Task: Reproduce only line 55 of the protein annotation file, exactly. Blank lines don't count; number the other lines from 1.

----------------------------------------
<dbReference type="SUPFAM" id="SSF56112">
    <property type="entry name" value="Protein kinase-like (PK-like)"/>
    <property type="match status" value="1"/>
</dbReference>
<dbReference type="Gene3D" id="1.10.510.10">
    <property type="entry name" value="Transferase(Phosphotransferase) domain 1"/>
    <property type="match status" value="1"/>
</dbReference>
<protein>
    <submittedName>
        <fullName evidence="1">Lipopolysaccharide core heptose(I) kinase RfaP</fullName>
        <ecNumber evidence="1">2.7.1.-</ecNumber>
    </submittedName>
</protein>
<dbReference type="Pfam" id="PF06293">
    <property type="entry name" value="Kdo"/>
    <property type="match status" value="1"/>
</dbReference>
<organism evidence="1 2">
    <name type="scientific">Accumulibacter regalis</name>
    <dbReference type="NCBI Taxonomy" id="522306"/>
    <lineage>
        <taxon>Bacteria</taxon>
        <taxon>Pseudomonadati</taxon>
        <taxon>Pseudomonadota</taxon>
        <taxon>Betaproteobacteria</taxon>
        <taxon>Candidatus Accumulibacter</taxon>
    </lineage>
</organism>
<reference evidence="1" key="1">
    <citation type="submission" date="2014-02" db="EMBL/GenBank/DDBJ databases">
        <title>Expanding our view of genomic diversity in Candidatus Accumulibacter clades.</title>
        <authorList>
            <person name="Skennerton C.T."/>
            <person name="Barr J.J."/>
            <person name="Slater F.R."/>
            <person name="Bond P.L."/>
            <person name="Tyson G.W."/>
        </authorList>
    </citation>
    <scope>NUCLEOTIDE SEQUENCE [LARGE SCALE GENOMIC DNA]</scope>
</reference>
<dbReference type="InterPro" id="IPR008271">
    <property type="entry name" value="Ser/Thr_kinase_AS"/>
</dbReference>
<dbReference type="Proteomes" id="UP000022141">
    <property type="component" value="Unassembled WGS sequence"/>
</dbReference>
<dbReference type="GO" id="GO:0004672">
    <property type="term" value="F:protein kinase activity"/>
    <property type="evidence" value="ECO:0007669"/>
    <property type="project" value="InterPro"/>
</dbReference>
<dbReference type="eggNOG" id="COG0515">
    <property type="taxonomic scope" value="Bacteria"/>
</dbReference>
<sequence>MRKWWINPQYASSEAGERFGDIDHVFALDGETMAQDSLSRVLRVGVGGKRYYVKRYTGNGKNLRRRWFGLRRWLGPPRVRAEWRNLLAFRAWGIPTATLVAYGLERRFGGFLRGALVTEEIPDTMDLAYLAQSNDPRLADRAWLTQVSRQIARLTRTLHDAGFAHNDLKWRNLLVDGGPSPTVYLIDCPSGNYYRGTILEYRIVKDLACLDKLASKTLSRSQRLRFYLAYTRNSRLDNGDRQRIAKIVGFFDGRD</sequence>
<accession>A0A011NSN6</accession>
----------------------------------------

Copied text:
    <property type="taxonomic scope" value="Bacteria"/>